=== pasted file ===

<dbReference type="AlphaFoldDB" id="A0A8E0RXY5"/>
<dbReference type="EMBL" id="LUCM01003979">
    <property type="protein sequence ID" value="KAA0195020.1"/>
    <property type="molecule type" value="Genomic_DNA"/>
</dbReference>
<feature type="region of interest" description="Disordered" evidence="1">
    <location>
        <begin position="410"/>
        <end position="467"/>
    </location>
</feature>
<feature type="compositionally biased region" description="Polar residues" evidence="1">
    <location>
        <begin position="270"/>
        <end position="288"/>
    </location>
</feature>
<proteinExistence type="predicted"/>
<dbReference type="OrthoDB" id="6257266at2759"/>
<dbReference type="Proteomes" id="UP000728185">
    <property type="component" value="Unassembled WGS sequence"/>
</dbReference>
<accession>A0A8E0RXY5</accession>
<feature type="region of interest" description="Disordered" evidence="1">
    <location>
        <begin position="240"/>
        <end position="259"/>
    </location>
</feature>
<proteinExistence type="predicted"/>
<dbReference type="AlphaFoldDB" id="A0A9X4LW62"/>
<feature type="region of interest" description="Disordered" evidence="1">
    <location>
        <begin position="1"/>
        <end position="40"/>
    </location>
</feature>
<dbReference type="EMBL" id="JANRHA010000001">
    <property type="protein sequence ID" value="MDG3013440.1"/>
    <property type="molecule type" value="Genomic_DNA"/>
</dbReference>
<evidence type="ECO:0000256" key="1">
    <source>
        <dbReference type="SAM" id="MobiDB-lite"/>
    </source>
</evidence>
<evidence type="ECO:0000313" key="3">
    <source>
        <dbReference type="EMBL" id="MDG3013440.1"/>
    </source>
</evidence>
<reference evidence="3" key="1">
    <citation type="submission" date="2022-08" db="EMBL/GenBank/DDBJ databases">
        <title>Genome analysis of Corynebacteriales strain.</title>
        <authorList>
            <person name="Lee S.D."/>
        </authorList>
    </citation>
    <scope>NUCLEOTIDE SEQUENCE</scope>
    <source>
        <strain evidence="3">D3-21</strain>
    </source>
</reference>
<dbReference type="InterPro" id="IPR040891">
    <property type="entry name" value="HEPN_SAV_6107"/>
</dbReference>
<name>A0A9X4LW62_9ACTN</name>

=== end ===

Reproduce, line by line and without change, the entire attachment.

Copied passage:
<dbReference type="AlphaFoldDB" id="A0A8E0RXY5"/>
<dbReference type="EMBL" id="LUCM01003979">
    <property type="protein sequence ID" value="KAA0195020.1"/>
    <property type="molecule type" value="Genomic_DNA"/>
</dbReference>
<feature type="region of interest" description="Disordered" evidence="1">
    <location>
        <begin position="410"/>
        <end position="467"/>
    </location>
</feature>
<feature type="compositionally biased region" description="Polar residues" evidence="1">
    <location>
        <begin position="270"/>
        <end position="288"/>
    </location>
</feature>
<proteinExistence type="predicted"/>
<dbReference type="OrthoDB" id="6257266at2759"/>
<dbReference type="Proteomes" id="UP000728185">
    <property type="component" value="Unassembled WGS sequence"/>
</dbReference>
<accession>A0A8E0RXY5</accession>
<feature type="region of interest" description="Disordered" evidence="1">
    <location>
        <begin position="240"/>
        <end position="259"/>
    </location>
</feature>
<proteinExistence type="predicted"/>
<dbReference type="AlphaFoldDB" id="A0A9X4LW62"/>
<feature type="region of interest" description="Disordered" evidence="1">
    <location>
        <begin position="1"/>
        <end position="40"/>
    </location>
</feature>
<dbReference type="EMBL" id="JANRHA010000001">
    <property type="protein sequence ID" value="MDG3013440.1"/>
    <property type="molecule type" value="Genomic_DNA"/>
</dbReference>
<evidence type="ECO:0000256" key="1">
    <source>
        <dbReference type="SAM" id="MobiDB-lite"/>
    </source>
</evidence>
<evidence type="ECO:0000313" key="3">
    <source>
        <dbReference type="EMBL" id="MDG3013440.1"/>
    </source>
</evidence>
<reference evidence="3" key="1">
    <citation type="submission" date="2022-08" db="EMBL/GenBank/DDBJ databases">
        <title>Genome analysis of Corynebacteriales strain.</title>
        <authorList>
            <person name="Lee S.D."/>
        </authorList>
    </citation>
    <scope>NUCLEOTIDE SEQUENCE</scope>
    <source>
        <strain evidence="3">D3-21</strain>
    </source>
</reference>
<dbReference type="InterPro" id="IPR040891">
    <property type="entry name" value="HEPN_SAV_6107"/>
</dbReference>
<name>A0A9X4LW62_9ACTN</name>